Late January 2016 Adam Knight @adampknight gave a talk to the software testing club about his thoughts on ‘Fractal Exploratory Testing’. I popped along to this as it was something I hadn’t heard about before.
Adam has previous written about this topic on his blog
A fractal is a natural phenomenon or a mathematical set that exhibits a repeating pattern that displays at every scale. wikipedia
Adam started with an example from the Lewis and Clark expedition. He used this to show how exploration can work in practical examples. Lewis and Clarke were given a main objective by the president such as “to explore and map the newly acquired territory, find a practical route across the Western half of the continent, and establish an American presence in this territory before Britain and other European powers tried to claim it.”. They also had a secondary objective “to study the area’s plants, animal life, and geography, and establish trade with local Native American tribes.”
He used this to explain how all exploration starts with a single mission, which guides and directs everything else that follows. Under the main mission will likely form sub missions, and under them further sub missions and so on. The output of one mission or experimental result will drive the next one. The main aim of the exploration work gives the overview and context, but Adam argues that isn’t ever enough, hence the need for sub missions and tasks.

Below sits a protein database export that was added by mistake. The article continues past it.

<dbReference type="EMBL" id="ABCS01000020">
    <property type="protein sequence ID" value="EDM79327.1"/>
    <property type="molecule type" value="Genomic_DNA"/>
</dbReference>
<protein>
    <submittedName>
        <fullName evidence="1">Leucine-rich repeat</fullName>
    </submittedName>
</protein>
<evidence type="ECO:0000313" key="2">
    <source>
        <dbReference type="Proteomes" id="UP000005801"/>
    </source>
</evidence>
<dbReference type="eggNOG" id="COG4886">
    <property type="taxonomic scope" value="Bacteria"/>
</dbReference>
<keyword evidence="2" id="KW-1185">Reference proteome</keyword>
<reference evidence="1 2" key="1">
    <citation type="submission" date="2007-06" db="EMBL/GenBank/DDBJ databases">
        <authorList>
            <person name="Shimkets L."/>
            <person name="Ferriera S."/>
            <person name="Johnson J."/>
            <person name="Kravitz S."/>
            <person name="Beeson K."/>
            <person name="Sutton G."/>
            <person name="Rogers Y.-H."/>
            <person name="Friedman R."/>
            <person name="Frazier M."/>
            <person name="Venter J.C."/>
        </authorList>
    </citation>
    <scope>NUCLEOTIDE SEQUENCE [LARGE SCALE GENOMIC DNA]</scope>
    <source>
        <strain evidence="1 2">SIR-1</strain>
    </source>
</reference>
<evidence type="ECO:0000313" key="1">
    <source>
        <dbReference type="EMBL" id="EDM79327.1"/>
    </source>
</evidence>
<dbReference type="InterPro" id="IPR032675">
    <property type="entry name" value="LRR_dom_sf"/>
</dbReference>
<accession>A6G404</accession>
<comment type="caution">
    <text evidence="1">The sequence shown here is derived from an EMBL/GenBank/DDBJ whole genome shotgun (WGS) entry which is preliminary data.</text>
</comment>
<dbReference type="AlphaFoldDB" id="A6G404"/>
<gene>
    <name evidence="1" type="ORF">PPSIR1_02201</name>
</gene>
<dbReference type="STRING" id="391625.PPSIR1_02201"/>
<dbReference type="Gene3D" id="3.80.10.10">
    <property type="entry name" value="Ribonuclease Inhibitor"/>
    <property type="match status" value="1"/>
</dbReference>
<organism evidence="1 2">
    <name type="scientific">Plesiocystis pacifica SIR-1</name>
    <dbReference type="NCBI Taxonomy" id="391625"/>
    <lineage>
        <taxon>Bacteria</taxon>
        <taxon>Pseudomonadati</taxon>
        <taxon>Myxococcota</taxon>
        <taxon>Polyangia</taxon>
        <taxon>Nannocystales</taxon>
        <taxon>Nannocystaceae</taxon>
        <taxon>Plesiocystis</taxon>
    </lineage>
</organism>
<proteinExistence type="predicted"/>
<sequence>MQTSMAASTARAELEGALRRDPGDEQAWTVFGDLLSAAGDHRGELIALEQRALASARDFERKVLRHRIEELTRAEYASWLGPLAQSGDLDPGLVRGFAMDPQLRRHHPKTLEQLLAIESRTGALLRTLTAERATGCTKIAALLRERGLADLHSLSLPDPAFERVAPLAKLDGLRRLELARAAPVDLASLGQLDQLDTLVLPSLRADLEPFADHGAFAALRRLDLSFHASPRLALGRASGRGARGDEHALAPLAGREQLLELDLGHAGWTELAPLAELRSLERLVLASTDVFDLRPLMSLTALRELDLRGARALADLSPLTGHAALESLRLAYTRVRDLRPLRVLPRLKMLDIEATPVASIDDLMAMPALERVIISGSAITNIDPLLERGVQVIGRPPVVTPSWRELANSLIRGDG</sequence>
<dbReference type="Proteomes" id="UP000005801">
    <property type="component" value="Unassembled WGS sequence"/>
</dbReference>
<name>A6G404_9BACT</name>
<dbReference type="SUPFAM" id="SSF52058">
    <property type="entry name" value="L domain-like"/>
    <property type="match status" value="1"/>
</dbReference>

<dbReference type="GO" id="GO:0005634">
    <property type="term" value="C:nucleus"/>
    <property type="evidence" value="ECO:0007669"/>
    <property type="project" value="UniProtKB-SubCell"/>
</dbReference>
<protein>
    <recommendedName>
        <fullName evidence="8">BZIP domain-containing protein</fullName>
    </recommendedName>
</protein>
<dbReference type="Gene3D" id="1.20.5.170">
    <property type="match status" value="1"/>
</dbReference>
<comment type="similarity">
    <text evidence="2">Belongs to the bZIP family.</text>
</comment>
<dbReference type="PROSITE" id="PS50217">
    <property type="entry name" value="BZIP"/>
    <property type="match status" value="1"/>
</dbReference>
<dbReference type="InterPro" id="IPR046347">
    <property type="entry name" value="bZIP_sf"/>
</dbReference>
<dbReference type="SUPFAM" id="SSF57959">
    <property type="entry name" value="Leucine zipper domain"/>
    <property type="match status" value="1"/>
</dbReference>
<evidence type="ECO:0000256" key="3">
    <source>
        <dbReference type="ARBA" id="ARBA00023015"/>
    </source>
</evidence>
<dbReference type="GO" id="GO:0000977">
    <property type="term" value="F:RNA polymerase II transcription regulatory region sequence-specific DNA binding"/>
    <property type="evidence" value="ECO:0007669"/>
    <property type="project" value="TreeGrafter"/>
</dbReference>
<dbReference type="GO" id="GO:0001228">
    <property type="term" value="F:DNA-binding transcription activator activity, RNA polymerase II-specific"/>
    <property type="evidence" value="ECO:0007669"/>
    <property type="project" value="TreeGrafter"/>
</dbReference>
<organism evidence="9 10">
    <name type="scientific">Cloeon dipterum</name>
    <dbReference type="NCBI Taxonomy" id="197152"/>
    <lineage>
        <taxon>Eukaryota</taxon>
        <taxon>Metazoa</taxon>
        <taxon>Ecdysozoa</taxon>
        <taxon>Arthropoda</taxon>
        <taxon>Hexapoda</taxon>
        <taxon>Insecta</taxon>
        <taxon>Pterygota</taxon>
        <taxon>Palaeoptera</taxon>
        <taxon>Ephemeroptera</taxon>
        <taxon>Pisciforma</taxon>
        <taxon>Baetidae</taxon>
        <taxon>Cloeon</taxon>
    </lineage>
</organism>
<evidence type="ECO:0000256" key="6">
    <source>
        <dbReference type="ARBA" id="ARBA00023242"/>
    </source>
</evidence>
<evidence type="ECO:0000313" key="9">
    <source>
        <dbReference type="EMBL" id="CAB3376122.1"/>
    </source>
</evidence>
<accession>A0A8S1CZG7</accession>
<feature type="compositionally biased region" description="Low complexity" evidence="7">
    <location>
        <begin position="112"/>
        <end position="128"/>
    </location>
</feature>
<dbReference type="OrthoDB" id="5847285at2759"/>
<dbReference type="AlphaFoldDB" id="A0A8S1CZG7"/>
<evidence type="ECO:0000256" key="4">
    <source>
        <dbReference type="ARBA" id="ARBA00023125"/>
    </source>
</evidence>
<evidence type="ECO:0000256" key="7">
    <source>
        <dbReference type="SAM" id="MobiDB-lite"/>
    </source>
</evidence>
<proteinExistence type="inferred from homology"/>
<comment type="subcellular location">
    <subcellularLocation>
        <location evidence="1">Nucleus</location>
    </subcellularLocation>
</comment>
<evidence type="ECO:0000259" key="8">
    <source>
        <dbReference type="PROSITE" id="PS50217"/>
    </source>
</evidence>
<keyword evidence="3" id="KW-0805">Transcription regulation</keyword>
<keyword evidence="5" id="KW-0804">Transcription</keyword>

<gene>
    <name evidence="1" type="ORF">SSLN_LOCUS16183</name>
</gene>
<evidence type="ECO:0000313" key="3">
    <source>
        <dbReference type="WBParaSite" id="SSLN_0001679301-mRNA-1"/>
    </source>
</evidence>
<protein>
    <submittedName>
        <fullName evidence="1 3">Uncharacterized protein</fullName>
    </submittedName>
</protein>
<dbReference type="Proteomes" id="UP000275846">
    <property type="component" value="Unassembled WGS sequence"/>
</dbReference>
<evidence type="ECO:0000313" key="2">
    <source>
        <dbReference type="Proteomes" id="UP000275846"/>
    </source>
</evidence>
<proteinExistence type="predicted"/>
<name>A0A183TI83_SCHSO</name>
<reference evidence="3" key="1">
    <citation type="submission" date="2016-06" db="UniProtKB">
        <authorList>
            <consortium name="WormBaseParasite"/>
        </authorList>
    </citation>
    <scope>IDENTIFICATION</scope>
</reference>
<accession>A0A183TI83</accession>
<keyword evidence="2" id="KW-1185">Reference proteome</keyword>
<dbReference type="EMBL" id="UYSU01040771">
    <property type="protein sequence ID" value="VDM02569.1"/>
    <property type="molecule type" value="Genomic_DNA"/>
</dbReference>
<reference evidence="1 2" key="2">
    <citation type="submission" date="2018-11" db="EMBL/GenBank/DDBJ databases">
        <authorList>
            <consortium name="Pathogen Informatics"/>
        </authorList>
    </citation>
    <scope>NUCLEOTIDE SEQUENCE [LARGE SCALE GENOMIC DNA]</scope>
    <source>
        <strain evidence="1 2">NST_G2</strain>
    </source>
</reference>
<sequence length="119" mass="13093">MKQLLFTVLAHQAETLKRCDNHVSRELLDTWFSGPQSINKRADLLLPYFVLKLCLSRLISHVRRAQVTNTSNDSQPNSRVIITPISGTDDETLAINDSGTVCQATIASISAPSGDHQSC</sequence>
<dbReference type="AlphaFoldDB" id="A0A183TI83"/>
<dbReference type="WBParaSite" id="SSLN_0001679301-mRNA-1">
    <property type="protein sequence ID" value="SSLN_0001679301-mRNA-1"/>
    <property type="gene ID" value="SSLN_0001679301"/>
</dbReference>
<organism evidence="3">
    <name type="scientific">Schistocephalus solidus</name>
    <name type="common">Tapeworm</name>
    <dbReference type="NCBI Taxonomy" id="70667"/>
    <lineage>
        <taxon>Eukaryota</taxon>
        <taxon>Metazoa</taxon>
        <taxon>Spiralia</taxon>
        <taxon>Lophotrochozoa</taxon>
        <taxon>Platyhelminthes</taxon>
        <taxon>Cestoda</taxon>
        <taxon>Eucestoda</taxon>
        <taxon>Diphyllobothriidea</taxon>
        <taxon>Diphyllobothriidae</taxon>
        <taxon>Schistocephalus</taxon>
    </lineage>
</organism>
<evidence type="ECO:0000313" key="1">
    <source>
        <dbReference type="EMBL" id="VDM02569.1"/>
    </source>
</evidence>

Importantly while the work may be the same, depending on the context of which part of the mission you are in influences how you respond when asked about the work you are doing. Someone might need to know your sub mission or they might only be concerned with the main objective. Adam used the story of the three stone cutters to highlight this. In summary three stone cutters were all working on separate but similar pieces of stone. When asked what they were doing the first replied “I’m cutting this stone”, the second replied “I’m shaping this stone to fit in a wall”, the last stone cutter replied “I’m building a cathedral”. All doing the same task but each had a separate view about their mission.
Adam now went on to the main point of the talk and that was about fractal recursivity and how it could be used as an example to explain exploratory testing, or testing in general to other people. This is important, it really is just a model that describes testing and how it usually works in practice. It’s not about how fractals can be applied to testing.
Just like how fractals have repeating layers, exploratory investigations prompt further investigations. Risks prompts further investigations. Testing prompts further investigations. Adam mentioned that for non-testers using fractals as an example it was easier to explain why say eight requirements don’t necessarily have eight test cases, or how when estimating time for testing it all depends how deep you go or what you uncover when you get there.
Exploratory testing shapes itself to the risk. Your tests are built to what is there rather than what you hoped was there. It is in this way exploratory testing differs from scripted testing with its feedback loop.
Adam concluded that the value in this ‘model’ is in demonstrating that an exploratory approach can be applied equally at many levels.
Some questions from the audience at the end where around risk, in that the deeper you go the more risk there might be, when do you stop?
Other questions were about if this is more useful for teams of testers in that they all need to understand the bigger picture and work together, what about individual testers?
Others have blogged about this as well so please have a look at